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Image of Jaden from Illuminosity

 JadenIlluminosity

Time for true confessions: When I first got into the business of writing novels, I was as naïve as they come. I’d practiced law for a number of years, worked hard to reach the upper echelons of corporate management, and then, feeling tired and burned out, took some blessed time off to be at home with my two kids. At one point, when my youngest was in middle school, I got it into my head that I could write the next Harry Potter or Twilight series. So, with no training whatsoever, I set out to do just that. It took me four years to complete my YA sci-fi series, the Transcender Trilogy—a year longer than it took me to complete law school, and every bit as much of an education. So far, I’m sorry to say, it hasn’t broken any sales records! 🙂 But I never had so much fun!

Recently, I received a Certificate in Editing from Poynter University and ACES (American Copy Editors Society). This article is my first on the editing process. I hope that by sharing some of my own initial faux pas, I can spare others from making similar mistakes.

Five Costly Mistakes I Made:

  1. Having my manuscript edited too early in the process. From the moment I put the last period on the last sentence of my first complete manuscript, I began searching for an editor. The writing process had been long and arduous, and I was so thrilled to be finished at long last, that I didn’t realize my draft still needed A LOT of work. Big Mistake. The document I received back from my first editor was crammed with so many comments, corrections, and suggestions for revision that I was forced to hire a second editor just to edit my rewrites, and a third to proofread and copyedit the final draft (because, as I learned the hard way—rewrites introduce brand new errors).

My Advice: Save yourself a ton of time, money, and heartache—once your manuscript is complete, celebrate by taking some time off to savor your tremendous accomplishment. Put the manuscript away for at least a week (longer if possible) and then go back to it with fresh eyes and a red pen. I assure you, you’ll find a ton of things that need correcting or revising prior to sending it off to an editor.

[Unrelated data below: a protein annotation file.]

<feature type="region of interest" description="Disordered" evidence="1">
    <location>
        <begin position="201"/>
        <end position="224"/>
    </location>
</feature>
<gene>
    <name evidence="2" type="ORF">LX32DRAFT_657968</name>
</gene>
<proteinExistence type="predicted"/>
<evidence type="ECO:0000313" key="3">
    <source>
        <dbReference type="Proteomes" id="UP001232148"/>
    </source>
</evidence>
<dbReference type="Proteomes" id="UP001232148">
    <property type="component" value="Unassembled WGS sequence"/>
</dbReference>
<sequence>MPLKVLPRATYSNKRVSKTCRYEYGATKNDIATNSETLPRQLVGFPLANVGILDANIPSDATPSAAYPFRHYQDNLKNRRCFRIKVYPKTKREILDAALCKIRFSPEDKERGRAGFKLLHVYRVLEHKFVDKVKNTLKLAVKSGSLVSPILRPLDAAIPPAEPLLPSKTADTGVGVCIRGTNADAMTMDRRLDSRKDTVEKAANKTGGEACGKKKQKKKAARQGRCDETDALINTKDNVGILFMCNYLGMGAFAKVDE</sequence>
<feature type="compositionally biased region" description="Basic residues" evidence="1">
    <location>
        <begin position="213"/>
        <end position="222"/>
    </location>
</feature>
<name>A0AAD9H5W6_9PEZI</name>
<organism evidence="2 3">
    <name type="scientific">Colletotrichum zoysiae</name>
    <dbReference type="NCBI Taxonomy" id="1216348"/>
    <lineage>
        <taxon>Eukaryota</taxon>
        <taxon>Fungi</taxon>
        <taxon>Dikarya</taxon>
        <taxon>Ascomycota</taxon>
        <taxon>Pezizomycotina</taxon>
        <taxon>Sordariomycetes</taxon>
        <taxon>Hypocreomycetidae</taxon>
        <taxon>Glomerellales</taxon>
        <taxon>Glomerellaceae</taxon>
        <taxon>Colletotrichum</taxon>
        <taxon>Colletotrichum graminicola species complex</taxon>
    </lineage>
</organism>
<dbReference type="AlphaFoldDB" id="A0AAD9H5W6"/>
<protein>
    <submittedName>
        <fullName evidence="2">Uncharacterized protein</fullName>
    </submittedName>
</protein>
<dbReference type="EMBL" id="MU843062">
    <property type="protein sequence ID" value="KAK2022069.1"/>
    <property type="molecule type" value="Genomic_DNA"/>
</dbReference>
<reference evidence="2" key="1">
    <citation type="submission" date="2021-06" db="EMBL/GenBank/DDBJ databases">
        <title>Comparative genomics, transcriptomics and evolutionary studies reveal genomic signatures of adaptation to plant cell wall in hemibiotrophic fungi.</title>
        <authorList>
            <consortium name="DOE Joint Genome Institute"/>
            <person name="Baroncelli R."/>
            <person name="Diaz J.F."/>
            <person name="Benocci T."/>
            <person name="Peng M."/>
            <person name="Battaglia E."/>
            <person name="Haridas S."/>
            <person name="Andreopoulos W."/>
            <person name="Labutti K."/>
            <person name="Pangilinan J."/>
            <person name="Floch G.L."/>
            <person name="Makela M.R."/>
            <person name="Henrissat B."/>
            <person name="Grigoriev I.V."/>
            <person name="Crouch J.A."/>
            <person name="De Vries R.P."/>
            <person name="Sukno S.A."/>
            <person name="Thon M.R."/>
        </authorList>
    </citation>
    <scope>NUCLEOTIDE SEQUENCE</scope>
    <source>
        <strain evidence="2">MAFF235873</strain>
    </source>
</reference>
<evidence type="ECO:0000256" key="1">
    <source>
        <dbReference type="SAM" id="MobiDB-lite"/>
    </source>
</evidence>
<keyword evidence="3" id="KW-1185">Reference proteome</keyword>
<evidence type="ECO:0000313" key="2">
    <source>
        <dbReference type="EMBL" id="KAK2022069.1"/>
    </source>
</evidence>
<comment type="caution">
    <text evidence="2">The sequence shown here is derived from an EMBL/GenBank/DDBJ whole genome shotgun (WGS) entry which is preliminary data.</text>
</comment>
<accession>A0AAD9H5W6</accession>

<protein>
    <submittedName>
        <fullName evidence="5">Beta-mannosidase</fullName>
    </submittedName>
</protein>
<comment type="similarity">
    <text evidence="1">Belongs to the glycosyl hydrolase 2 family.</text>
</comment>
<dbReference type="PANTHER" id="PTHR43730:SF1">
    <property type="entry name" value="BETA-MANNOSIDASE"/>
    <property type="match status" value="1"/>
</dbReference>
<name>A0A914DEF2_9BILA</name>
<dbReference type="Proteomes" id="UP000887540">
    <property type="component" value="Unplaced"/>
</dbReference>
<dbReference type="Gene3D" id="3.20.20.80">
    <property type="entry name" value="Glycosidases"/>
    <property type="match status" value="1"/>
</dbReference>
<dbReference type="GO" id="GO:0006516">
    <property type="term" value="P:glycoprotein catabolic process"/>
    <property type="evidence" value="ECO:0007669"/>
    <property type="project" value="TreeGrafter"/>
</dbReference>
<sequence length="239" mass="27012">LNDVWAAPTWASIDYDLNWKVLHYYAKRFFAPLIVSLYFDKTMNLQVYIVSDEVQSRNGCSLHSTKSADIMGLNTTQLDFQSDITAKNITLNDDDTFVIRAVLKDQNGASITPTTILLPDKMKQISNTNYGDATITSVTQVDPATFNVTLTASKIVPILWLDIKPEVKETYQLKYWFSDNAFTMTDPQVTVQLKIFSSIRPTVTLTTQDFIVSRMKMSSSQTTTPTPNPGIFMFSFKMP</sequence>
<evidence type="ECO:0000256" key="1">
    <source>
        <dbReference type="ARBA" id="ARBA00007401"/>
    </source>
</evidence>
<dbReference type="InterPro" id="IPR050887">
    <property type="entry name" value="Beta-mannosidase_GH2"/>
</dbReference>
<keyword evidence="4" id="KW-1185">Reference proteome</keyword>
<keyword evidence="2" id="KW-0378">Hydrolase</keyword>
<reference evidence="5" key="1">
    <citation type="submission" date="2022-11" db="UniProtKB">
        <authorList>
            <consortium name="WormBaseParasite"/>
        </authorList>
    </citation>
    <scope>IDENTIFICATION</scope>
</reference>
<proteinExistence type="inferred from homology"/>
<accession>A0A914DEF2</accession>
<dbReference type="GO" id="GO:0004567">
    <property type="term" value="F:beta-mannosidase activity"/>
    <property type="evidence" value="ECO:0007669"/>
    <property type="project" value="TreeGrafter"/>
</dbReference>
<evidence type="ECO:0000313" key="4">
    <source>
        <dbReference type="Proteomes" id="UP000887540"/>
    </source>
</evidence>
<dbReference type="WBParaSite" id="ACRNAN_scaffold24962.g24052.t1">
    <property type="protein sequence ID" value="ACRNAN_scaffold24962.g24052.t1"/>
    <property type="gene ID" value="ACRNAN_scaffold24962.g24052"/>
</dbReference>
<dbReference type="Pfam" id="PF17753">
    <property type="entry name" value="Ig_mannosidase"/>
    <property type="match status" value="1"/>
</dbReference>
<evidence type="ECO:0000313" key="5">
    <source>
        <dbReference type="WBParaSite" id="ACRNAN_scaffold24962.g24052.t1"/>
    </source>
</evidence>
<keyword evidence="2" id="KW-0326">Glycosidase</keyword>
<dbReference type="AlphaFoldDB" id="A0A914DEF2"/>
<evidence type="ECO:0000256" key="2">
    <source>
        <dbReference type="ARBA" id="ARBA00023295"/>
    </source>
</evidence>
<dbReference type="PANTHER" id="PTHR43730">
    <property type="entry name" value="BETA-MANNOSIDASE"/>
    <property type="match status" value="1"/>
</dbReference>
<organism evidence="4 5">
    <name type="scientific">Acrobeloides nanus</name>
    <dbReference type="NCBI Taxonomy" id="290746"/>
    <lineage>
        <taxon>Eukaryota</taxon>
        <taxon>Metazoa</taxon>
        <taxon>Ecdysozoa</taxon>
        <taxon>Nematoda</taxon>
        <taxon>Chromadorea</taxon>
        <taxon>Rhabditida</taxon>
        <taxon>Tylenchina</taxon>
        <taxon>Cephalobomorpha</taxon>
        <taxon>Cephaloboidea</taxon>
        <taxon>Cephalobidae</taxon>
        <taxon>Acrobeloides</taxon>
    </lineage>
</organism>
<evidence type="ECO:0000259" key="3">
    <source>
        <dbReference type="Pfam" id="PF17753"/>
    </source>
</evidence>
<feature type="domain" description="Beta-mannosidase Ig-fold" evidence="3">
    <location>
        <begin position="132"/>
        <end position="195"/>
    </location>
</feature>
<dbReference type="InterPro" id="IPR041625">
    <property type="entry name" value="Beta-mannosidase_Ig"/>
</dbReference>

1. Not having a clear agreement with my editor as to what and how her services were to be provided. I still shake my head in amazement when I think of how careless I was about pinning down details with the editors I hired. With my background, I should’ve known better, but at the time, I didn’t understand about the many levels of editing—which range from ghostwriting to simple proofreading and grammar fixes—and the different sets of duties that go along with each level. Even more eye-opening for me was the fact that not every editor provides comments and corrections in the same fashion. I swear this anecdote is true: one supposedly experienced editor I hired actually retyped my entire manuscript making her changes as she went along, and providing me with no way to determine what those changes were. I was devastated by her arrogance and forced to trash all of her work, since she had essentially made my book her own. I also had to eat the not inconsiderable sum I’d already paid for her services and find another editor.

My Advice: Reputable editors will clearly spell out their services before undertaking a project. You may ask for different or additional services, but expect to pay more if you add services. You probably don’t need a seven-page, signed contract with your editor, but you should get the final agreed-upon list of services in writing. Also, ALL reputable editors will clearly mark their changes on your original document. Some still do this by hand on a hard copy of the manuscript, but most now use the “track changes” function in a word processing program, which allows you to “accept” or “reject” the change with a simple keystroke. If it’s not expressly stated, ask your editor how comments and corrections will be handled.

  1. Hiring an editor because she was cheap and discovering she knew less about editing than I did. These days, whether you’re attempting to find and agent or going the self-publishing route, your book needs to be polished and up to professional standards. I’ve had the good fortune of working with a couple of amazing editors over the years, but my experience has been that good editors don’t come cheap. This is an area where you cannot afford to scrimp, though. Publishers and literary agents have little tolerance for sample pages with misspellings and format errors, and readers will absolutely crucify you on Amazon if you self-publish a book that is poorly edited.